Oil has been central to regime survival for oil states across the Arabian Peninsula and has been at the heart of their attempts to defuse the wave of Arab revolutions. However, in 2011 revolution hit Libya, the most oil dependent regime in the Middle East. The political storm winds that have swept this region have thrown into doubt the resilience of Arab rentier states, and highlight how the political effects of oil vary across the oil producing countries.
Oil States in the New Middle East brings together leading experts to critically assess the centrality of oil and the relevance of Rentier State Theory in light of the post-2011 upheaval across the Middle East and North Africa. It combines overall reflections on the political dynamics in oil states with focused case investigations of individual countries. Taking as its starting point the centrality of oil in explanations of regime survival, the book analyses how the oil states have responded to and fared throughout the Arab popular upheavals, resulting in a critical assessment of the continued relevance of Rentier State Theory. While observers have asked how the uprisings varied between oil and non-oil states, this book turns the comparative focus inward, arguing for a more fine-grained understanding of the political effects of oil in different oil producing countries.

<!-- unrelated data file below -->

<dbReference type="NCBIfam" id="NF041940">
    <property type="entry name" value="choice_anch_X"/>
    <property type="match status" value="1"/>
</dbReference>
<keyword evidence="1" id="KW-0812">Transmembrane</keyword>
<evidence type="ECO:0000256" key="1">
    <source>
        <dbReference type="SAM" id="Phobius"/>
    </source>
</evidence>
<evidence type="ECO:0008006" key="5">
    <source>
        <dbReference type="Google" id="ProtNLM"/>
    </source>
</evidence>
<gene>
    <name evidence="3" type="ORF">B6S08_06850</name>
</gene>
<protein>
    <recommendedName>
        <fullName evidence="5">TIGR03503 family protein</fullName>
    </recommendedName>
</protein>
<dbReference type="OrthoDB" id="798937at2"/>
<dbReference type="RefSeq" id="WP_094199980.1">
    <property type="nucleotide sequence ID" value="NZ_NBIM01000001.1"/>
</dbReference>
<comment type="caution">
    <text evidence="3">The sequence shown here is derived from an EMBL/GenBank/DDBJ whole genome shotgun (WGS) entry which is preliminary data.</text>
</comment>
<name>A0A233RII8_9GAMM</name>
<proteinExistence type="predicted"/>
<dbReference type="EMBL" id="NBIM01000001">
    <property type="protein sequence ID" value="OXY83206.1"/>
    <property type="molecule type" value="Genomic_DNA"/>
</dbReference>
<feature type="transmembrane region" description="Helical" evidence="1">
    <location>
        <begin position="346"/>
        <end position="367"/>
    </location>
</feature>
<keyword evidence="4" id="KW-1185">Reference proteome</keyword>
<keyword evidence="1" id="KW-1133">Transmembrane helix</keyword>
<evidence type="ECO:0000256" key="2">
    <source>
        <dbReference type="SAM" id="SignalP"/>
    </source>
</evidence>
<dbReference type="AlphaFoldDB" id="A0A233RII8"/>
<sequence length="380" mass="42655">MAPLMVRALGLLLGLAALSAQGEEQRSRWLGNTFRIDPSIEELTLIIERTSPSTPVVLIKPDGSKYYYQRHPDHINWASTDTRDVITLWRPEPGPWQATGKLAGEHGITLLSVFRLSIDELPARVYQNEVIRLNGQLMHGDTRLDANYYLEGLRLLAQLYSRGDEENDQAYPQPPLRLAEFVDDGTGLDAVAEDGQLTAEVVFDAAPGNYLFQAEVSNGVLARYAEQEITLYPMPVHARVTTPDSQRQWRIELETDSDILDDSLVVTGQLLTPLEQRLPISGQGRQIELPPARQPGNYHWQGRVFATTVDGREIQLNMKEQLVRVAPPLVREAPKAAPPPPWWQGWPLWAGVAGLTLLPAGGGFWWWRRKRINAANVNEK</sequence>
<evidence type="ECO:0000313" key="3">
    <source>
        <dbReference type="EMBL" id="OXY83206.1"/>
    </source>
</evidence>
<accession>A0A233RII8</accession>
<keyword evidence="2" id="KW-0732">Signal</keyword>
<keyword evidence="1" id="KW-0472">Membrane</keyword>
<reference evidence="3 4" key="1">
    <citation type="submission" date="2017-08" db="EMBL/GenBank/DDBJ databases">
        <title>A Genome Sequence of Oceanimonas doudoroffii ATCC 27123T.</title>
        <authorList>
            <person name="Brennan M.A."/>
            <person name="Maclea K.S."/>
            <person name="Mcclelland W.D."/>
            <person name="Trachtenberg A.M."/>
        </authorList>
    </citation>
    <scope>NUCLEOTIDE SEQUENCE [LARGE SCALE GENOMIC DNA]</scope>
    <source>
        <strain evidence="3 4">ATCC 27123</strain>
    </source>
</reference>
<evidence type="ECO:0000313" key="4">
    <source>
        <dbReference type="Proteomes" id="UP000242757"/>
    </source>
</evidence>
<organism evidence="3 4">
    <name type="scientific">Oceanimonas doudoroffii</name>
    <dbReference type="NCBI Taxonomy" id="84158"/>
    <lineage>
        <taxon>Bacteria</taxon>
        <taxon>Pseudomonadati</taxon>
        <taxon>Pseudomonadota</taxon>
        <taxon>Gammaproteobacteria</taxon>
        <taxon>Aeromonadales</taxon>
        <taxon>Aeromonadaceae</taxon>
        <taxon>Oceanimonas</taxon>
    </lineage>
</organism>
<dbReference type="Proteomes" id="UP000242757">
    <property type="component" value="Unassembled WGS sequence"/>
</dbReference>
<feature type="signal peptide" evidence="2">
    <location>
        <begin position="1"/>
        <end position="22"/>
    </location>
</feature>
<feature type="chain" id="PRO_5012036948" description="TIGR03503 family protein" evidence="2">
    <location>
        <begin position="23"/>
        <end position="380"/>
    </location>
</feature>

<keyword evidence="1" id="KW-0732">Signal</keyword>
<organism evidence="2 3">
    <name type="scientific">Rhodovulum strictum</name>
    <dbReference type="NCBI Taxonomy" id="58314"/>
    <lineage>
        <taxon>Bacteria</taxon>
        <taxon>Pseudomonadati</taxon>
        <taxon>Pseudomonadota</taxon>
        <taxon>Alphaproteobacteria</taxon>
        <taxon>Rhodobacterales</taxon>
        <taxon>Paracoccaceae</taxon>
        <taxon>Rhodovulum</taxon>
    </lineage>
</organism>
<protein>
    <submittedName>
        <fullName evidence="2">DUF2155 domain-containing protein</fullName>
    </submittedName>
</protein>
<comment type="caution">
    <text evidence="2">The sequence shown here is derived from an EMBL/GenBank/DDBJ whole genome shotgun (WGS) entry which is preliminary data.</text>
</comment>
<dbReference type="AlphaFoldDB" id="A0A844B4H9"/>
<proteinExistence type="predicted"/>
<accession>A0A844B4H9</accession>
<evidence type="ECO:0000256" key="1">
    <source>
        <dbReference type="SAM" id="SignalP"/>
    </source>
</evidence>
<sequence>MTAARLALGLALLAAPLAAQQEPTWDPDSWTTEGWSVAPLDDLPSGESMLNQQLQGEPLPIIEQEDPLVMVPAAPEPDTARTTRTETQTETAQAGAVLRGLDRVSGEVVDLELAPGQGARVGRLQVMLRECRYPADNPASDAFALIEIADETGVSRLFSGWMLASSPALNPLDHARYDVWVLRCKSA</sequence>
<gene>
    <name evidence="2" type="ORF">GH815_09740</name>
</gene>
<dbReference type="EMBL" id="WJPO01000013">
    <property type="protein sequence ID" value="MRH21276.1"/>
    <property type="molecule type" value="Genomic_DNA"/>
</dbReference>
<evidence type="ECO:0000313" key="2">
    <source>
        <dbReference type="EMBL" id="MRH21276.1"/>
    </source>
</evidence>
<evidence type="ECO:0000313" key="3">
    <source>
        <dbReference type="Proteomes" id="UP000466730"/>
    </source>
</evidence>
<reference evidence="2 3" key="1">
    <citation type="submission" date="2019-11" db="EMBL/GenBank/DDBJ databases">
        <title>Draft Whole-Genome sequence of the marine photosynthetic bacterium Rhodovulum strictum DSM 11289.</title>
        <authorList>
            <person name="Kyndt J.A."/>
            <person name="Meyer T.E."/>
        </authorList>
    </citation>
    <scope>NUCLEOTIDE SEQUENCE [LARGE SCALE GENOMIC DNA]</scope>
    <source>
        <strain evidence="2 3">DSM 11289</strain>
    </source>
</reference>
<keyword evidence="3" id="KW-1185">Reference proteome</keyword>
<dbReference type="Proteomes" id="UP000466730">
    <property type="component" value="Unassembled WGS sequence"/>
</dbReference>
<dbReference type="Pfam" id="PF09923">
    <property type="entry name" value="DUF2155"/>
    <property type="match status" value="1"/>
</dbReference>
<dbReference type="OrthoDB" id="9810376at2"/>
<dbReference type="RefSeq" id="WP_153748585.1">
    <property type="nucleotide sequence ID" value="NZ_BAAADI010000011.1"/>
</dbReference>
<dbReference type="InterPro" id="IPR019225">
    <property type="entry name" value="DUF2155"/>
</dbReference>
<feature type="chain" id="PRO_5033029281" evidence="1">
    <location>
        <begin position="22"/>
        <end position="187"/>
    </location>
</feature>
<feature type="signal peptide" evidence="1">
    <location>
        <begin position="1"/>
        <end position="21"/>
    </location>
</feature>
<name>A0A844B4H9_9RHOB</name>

This book would be of interest to students and scholars of Middle East, North Africa and Gulf Studies, Oil and Politics, as well as Comparative Politics and International Political Economy.
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